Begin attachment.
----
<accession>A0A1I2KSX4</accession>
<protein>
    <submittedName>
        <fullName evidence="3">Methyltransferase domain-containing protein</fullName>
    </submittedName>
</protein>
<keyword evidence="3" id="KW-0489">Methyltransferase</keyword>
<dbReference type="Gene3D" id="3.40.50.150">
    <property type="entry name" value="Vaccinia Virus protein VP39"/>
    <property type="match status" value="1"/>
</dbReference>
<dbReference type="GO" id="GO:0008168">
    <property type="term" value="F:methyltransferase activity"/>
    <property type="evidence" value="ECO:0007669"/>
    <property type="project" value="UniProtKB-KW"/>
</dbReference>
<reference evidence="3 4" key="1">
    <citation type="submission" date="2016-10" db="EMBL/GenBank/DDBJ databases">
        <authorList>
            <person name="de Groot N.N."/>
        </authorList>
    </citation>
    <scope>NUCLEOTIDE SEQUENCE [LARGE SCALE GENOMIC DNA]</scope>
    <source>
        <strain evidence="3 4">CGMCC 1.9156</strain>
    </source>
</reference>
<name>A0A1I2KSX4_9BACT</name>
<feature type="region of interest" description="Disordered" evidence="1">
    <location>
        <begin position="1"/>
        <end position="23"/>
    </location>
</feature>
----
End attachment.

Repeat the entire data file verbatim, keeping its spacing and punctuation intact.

<accession>A0A1I2KSX4</accession>
<protein>
    <submittedName>
        <fullName evidence="3">Methyltransferase domain-containing protein</fullName>
    </submittedName>
</protein>
<keyword evidence="3" id="KW-0489">Methyltransferase</keyword>
<dbReference type="Gene3D" id="3.40.50.150">
    <property type="entry name" value="Vaccinia Virus protein VP39"/>
    <property type="match status" value="1"/>
</dbReference>
<dbReference type="GO" id="GO:0008168">
    <property type="term" value="F:methyltransferase activity"/>
    <property type="evidence" value="ECO:0007669"/>
    <property type="project" value="UniProtKB-KW"/>
</dbReference>
<reference evidence="3 4" key="1">
    <citation type="submission" date="2016-10" db="EMBL/GenBank/DDBJ databases">
        <authorList>
            <person name="de Groot N.N."/>
        </authorList>
    </citation>
    <scope>NUCLEOTIDE SEQUENCE [LARGE SCALE GENOMIC DNA]</scope>
    <source>
        <strain evidence="3 4">CGMCC 1.9156</strain>
    </source>
</reference>
<name>A0A1I2KSX4_9BACT</name>
<feature type="region of interest" description="Disordered" evidence="1">
    <location>
        <begin position="1"/>
        <end position="23"/>
    </location>
</feature>